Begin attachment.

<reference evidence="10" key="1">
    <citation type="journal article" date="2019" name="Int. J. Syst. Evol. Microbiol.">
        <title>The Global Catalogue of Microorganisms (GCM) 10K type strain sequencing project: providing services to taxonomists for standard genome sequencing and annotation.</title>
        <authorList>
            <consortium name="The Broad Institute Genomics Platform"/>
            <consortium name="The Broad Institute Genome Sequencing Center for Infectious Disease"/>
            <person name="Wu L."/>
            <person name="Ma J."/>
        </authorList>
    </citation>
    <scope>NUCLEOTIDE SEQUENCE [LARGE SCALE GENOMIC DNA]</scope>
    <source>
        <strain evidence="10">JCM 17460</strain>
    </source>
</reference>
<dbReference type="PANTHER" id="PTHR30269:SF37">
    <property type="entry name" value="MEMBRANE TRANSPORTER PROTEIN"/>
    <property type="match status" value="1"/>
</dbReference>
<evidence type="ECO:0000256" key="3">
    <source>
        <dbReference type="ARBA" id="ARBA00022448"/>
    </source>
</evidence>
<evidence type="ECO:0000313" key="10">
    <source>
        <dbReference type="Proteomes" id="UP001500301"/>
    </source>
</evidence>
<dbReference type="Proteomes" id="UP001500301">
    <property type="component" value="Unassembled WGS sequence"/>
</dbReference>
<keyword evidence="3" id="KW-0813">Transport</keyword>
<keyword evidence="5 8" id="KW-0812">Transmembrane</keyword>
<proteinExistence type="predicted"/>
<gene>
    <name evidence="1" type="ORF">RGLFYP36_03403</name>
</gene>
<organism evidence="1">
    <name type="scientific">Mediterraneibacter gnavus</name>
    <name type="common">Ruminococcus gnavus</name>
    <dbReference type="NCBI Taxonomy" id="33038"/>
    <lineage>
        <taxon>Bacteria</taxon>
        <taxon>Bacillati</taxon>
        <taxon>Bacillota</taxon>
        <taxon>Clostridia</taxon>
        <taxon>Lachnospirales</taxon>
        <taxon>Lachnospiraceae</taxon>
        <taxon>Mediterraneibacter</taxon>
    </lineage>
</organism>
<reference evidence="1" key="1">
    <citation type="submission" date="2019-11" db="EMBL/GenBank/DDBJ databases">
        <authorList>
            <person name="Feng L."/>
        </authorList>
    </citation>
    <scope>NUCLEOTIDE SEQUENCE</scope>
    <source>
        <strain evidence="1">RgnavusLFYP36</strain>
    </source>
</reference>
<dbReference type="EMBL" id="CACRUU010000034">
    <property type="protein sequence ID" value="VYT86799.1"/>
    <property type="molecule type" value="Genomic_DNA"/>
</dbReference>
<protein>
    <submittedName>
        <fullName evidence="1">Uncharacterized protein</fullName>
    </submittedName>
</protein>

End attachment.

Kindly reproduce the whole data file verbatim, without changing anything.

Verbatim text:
<reference evidence="10" key="1">
    <citation type="journal article" date="2019" name="Int. J. Syst. Evol. Microbiol.">
        <title>The Global Catalogue of Microorganisms (GCM) 10K type strain sequencing project: providing services to taxonomists for standard genome sequencing and annotation.</title>
        <authorList>
            <consortium name="The Broad Institute Genomics Platform"/>
            <consortium name="The Broad Institute Genome Sequencing Center for Infectious Disease"/>
            <person name="Wu L."/>
            <person name="Ma J."/>
        </authorList>
    </citation>
    <scope>NUCLEOTIDE SEQUENCE [LARGE SCALE GENOMIC DNA]</scope>
    <source>
        <strain evidence="10">JCM 17460</strain>
    </source>
</reference>
<dbReference type="PANTHER" id="PTHR30269:SF37">
    <property type="entry name" value="MEMBRANE TRANSPORTER PROTEIN"/>
    <property type="match status" value="1"/>
</dbReference>
<evidence type="ECO:0000256" key="3">
    <source>
        <dbReference type="ARBA" id="ARBA00022448"/>
    </source>
</evidence>
<evidence type="ECO:0000313" key="10">
    <source>
        <dbReference type="Proteomes" id="UP001500301"/>
    </source>
</evidence>
<dbReference type="Proteomes" id="UP001500301">
    <property type="component" value="Unassembled WGS sequence"/>
</dbReference>
<keyword evidence="3" id="KW-0813">Transport</keyword>
<keyword evidence="5 8" id="KW-0812">Transmembrane</keyword>
<proteinExistence type="predicted"/>
<gene>
    <name evidence="1" type="ORF">RGLFYP36_03403</name>
</gene>
<organism evidence="1">
    <name type="scientific">Mediterraneibacter gnavus</name>
    <name type="common">Ruminococcus gnavus</name>
    <dbReference type="NCBI Taxonomy" id="33038"/>
    <lineage>
        <taxon>Bacteria</taxon>
        <taxon>Bacillati</taxon>
        <taxon>Bacillota</taxon>
        <taxon>Clostridia</taxon>
        <taxon>Lachnospirales</taxon>
        <taxon>Lachnospiraceae</taxon>
        <taxon>Mediterraneibacter</taxon>
    </lineage>
</organism>
<reference evidence="1" key="1">
    <citation type="submission" date="2019-11" db="EMBL/GenBank/DDBJ databases">
        <authorList>
            <person name="Feng L."/>
        </authorList>
    </citation>
    <scope>NUCLEOTIDE SEQUENCE</scope>
    <source>
        <strain evidence="1">RgnavusLFYP36</strain>
    </source>
</reference>
<dbReference type="EMBL" id="CACRUU010000034">
    <property type="protein sequence ID" value="VYT86799.1"/>
    <property type="molecule type" value="Genomic_DNA"/>
</dbReference>
<protein>
    <submittedName>
        <fullName evidence="1">Uncharacterized protein</fullName>
    </submittedName>
</protein>